Some common antidepressants include Paxil®, Prozac®, Wellbutrin®, and Zoloft®. Recent research is changing the use of antidepressants in bipolar disorder, so talk about their use with your prescribing doctor. Bring your daily chart with you so your doctor can determine what medication or combination of medications is right for you. The FDA has also approved a pill that combines Prozac® and Zyprexa® called Symbyax® for bipolar depression.

Warnings

All drugs used in treating this condition will have some side effects. Talk to your doctor about the risks. Many of them are not severe and go away quickly. Severe side effects, including thoughts of killing oneself or physical changes, should be reported right away. Do not take any other medicine without first talking with your doctor. That includes many herbal remedies which may interact with your medication. Special attention should be given to teens and young adults, or anyone who is pregnant or nursing. Tell your doctor if you are actively trying to become pregnant.

Medication compliance

The medicine must be taken exactly as prescribed. This will help you get the best results. Do not stop taking it without talking with your doctor. Serious problems can result from stopping it or taking it incorrectly. If you feel the treatment is not working, talk to your doctor about it. He can change the dosage or switch medicine if needed. You and your doctor may need to try many types of drugs until you find the right one for you. Even if you start feeling better, you must keep on taking the medicine. Steady treatment will be the most helpful. Many of these drugs need ongoing lab monitoring to prevent side effects and monitor how well it works.

Resources

The Balanced Mind Foundation
www.dbsalliance.org/site/PageServer?pagename=bmpn_landing

Depression and Bipolar Support Alliance
www.dbsalliance.org

National Institute of Mental Health Medications Booklet
www.nimh.nih.gov/health/publications/mental-health-medications/complete-index.shtml

U.S. Food and Drug Administration
www.fda.gov/

National Suicide Prevention Lifeline
Call the toll-free, 24-hour hotline at 1-800-273-TALK (1-800-273-8255) to talk with a trained counselor.

By Kevin Rizzo
Source: National Institute of Mental Health, www.nimh.nih.gov/health/publications/bipolar-disorder/complete-index.shtml; National Library of Medicine National Institute of Health, www.nlm.nih.gov/medlineplus/ency/article/000926.htm; American Psychiatric Association, Diagnostic and Statistical Manual of Mental Disorders, Fifth Edition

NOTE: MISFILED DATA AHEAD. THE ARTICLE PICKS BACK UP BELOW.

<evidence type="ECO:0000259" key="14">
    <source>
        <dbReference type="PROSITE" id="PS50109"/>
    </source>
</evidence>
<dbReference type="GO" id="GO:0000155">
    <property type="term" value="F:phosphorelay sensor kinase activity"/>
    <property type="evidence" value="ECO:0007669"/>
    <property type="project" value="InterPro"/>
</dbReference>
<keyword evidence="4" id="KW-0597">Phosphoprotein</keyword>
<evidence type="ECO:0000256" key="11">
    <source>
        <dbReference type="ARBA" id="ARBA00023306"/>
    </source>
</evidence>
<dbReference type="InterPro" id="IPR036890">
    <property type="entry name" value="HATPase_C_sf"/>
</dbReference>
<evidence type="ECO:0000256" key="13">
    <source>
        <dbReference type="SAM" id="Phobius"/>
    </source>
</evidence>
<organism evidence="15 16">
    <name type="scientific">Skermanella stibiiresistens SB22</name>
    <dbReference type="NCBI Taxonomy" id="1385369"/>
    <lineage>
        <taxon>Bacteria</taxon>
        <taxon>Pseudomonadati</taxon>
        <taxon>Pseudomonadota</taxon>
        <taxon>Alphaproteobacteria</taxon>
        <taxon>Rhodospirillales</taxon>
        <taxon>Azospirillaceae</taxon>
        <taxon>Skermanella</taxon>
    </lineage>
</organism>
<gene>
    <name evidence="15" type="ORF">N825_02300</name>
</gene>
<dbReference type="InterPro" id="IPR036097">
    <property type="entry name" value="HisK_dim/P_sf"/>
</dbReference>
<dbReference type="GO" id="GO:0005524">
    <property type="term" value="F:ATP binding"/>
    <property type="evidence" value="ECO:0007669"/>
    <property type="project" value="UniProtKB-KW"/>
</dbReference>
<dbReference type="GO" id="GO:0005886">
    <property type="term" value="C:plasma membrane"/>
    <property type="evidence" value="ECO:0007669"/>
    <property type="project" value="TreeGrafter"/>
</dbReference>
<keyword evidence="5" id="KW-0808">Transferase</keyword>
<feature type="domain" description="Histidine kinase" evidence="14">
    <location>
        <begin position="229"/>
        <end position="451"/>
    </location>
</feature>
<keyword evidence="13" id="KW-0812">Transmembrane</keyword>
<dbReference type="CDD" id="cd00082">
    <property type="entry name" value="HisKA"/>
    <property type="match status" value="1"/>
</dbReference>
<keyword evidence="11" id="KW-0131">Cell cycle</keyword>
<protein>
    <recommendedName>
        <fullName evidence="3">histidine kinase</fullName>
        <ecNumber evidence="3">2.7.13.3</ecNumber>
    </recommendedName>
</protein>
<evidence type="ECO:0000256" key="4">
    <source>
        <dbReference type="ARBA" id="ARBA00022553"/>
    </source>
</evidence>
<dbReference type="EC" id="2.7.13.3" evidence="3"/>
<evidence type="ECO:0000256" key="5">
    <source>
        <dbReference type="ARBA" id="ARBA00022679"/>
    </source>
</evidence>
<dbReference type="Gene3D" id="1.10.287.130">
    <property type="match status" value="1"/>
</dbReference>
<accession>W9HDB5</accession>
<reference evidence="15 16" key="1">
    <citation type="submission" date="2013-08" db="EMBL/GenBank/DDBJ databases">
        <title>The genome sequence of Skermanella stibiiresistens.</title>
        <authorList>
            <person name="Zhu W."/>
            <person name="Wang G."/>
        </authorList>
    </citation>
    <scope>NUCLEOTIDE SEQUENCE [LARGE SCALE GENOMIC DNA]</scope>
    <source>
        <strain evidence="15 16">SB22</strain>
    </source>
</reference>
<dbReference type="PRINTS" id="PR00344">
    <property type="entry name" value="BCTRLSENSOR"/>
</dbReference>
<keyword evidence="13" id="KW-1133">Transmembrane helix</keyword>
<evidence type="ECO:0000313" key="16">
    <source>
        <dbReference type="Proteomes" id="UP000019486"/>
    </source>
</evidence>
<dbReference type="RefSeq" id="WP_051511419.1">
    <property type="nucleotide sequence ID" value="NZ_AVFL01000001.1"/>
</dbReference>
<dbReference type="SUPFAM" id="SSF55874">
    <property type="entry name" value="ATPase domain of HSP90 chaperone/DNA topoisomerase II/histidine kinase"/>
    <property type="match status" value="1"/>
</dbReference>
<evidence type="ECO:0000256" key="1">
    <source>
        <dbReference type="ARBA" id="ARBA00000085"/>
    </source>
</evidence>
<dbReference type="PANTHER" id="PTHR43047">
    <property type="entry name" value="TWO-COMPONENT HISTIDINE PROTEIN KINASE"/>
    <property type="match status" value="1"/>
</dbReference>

Reviewed by Cynthia Scott, MD, Physician Advisor, Beacon Health Options

Summary

  • Mood stabilizers are most often prescribed.
  • Sometimes antipsychotics or antidepressants are used.
  • Medication must be taken exactly as prescribed.

Bipolar disorder is a lifelong disease which calls for long-term treatment. This involves both therapy and medication. A person with the illness will have periods of depression and mania. There will also be times of “normal” moods. It is important to keep taking the meds at all times to control symptoms and to avoid relapse. It is typically given by a psychiatrist. Most often, treatment begins with the use of mood stabilizers. At times antipsychotics and antidepressants are also used.

Mood stabilizers

Lithium is the most common drug prescribed for a person with a bipolar diagnosis. It is useful for treating mania and depression. It may cause thyroid and kidney problems. People who are prescribed this medication should have their doctor monitor their conditions for negative side effects.

Depakote® (valproate) is sometimes used in place of lithium, and can be just as useful. It is an anticonvulsant that is also used for treating seizures. However, it might be linked to an increased risk of polycystic ovarian syndrome and congenital defects in fetuses, which may make it unsuitable for young women. 

Tegretol® (carbamazepine) is an anticonvulsive used in treatment of bipolar diagnosis. It helps moderate withdrawal symptoms. Other anticonvulsants, including Lamictal®, may be used. It appears to work better for bipolar depression.

With any of these three mood stabilizers (lithium, valproate, and carbamazepine), your doctor can check blood levels of the medication and should do so periodically.

Mood stabilizing antipsychotics